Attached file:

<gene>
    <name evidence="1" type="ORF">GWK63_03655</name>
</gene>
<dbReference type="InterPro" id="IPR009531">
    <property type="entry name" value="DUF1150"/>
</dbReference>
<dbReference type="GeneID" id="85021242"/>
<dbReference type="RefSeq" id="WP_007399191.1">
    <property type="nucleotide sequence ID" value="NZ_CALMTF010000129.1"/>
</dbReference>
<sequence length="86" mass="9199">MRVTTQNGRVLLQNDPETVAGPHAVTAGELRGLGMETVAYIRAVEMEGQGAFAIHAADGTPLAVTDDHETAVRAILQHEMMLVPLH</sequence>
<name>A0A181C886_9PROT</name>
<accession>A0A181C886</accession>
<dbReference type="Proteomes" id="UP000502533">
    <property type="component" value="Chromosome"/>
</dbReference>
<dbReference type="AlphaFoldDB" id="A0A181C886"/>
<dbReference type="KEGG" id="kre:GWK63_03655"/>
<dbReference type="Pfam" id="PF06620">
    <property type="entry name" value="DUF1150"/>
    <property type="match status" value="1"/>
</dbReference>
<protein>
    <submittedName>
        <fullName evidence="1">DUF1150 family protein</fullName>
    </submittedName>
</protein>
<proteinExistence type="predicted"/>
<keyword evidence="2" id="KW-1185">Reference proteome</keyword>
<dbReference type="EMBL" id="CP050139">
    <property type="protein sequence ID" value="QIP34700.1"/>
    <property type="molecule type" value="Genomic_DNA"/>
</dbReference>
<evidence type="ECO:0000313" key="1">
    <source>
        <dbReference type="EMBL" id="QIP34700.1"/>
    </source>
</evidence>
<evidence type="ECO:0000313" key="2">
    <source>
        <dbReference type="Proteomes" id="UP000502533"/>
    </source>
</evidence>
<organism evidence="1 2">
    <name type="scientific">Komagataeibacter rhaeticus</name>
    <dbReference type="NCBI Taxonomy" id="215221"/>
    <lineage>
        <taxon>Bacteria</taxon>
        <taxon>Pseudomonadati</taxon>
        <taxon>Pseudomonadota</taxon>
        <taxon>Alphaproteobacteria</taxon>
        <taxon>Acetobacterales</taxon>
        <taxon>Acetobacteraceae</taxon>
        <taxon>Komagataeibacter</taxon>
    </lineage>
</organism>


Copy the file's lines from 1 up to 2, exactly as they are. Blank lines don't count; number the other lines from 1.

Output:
<gene>
    <name evidence="1" type="ORF">GWK63_03655</name>